Our first few sessions will involve an evaluation of your needs. By the end of the evaluation, I will be able to offer you some first impressions of what our work will include and a treatment plan to follow, if you decide to continue with therapy. You should evaluate this information along with your own opinions of whether you feel comfortable working with me. Therapy involves a large commitment of time, money, and energy, so you should be very careful about the therapist you select. If you have questions about my procedures, we should discuss them whenever they arise. If your doubts persist, I will be happy to help you set up a meeting with another mental health professional for a second opinion.
I normally conduct an evaluation that will last from two to four sessions. During this time, we can both decide if I am the best person to provide the services you need in order to meet your treatment goals. If psychotherapy is begun, I will usually schedule a session of one appointment hour of 45 to 50 minutes duration at a time we agree on. The frequency and duration for these sessions will be discussed with your input. Once an appointment hour is scheduled, you will be expected to pay for it unless you provide 24 hours advance notice of cancellation. Please refer to the Cancellation Policy. It is important to note that insurance companies do not provide reimbursement for cancelled sessions. If it is possible, I will try to find another time to reschedule the appointment.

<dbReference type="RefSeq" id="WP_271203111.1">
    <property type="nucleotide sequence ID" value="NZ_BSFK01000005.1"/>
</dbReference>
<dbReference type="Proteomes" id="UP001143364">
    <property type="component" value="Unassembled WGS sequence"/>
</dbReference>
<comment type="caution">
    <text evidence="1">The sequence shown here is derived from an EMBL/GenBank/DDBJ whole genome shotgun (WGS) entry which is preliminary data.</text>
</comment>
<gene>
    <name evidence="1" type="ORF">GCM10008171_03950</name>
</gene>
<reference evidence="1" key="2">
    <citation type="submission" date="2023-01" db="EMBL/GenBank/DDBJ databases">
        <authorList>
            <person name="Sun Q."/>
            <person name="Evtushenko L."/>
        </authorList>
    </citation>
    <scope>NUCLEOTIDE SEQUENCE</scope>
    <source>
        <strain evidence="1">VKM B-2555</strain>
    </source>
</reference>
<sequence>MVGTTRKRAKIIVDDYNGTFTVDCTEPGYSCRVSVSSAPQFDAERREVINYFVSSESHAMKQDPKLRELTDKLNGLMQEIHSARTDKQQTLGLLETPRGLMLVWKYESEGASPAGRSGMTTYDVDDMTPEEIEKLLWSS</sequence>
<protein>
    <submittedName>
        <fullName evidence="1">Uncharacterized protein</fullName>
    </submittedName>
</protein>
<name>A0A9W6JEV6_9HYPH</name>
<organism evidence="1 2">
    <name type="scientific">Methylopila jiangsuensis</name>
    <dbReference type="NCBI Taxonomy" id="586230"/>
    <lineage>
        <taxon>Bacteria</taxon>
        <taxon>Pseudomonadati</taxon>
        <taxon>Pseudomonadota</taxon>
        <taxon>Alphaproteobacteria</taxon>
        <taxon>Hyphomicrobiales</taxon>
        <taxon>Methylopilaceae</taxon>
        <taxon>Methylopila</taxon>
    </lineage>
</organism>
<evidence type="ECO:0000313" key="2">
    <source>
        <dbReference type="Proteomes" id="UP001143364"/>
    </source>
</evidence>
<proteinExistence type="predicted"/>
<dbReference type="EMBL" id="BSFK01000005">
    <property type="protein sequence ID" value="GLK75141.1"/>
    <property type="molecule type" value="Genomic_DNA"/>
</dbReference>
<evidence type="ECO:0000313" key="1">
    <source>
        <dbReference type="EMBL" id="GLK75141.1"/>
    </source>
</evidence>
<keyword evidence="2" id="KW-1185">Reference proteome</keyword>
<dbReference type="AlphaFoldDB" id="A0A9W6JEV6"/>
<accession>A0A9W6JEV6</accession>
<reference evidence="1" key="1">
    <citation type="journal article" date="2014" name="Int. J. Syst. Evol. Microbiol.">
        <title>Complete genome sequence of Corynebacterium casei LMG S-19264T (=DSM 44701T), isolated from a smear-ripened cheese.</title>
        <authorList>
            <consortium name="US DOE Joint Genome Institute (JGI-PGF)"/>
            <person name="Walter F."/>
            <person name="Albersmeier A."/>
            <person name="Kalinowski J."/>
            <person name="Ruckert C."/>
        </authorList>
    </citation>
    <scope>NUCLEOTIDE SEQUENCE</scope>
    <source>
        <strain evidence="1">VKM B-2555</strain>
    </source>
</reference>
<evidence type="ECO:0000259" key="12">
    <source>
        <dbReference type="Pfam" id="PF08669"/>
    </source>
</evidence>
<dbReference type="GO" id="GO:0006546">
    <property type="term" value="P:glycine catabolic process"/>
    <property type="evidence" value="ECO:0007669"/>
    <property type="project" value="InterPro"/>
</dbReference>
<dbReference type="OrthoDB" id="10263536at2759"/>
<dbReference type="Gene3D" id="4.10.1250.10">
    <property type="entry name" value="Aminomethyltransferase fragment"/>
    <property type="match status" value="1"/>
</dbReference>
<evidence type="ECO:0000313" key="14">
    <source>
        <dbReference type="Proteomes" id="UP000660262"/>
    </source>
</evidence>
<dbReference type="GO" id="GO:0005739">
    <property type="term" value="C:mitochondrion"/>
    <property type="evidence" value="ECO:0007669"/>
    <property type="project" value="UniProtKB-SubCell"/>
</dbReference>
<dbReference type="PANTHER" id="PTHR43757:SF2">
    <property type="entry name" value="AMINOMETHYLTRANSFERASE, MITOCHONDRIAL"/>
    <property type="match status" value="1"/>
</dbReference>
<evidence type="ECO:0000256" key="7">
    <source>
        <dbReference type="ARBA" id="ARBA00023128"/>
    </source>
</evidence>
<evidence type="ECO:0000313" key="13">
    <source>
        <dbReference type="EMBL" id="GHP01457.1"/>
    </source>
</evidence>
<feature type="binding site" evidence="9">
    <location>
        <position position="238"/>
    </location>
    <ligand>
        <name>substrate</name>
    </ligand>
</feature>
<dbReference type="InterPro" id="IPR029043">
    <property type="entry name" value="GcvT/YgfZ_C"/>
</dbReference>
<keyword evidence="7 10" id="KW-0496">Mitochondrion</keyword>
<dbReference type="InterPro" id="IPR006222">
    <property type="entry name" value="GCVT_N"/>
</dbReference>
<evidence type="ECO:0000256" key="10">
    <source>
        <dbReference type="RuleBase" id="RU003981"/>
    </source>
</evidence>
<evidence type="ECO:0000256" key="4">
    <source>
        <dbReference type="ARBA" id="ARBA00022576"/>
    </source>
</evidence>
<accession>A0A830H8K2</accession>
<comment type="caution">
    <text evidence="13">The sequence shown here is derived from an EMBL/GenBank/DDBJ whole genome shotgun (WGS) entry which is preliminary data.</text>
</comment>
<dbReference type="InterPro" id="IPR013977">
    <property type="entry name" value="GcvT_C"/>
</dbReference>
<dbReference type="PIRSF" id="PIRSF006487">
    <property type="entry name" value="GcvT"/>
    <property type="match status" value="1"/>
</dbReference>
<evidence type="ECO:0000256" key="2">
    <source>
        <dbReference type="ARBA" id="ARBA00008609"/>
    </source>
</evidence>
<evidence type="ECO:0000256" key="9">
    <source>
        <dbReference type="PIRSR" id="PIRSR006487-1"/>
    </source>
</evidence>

My hourly fee is $175 for the initial session and $150 for an individual session. A family session is $150. A half session is $75; a group therapy session is $75 per group member.
My phone number is 515-720-1544. I am often not available because I am in session, or it is outside of my work hours. You may leave a message on my voicemail. If you have an emergency or become suicidal you must call 911 or go immediately to the emergency room. KW Counseling Services, LLC is an outpatient private practice and not set up for emergency response.
LIMITS ON CONFIDENTIALITY
The law protects the privacy of all communications between a client and a mental health professional. In most situations, I can only release information about your treatment to others if you sign a written Authorization Form that meets certain legal requirements imposed by HIPAA and/or Iowa law. However, in the following situations, no authorization is required: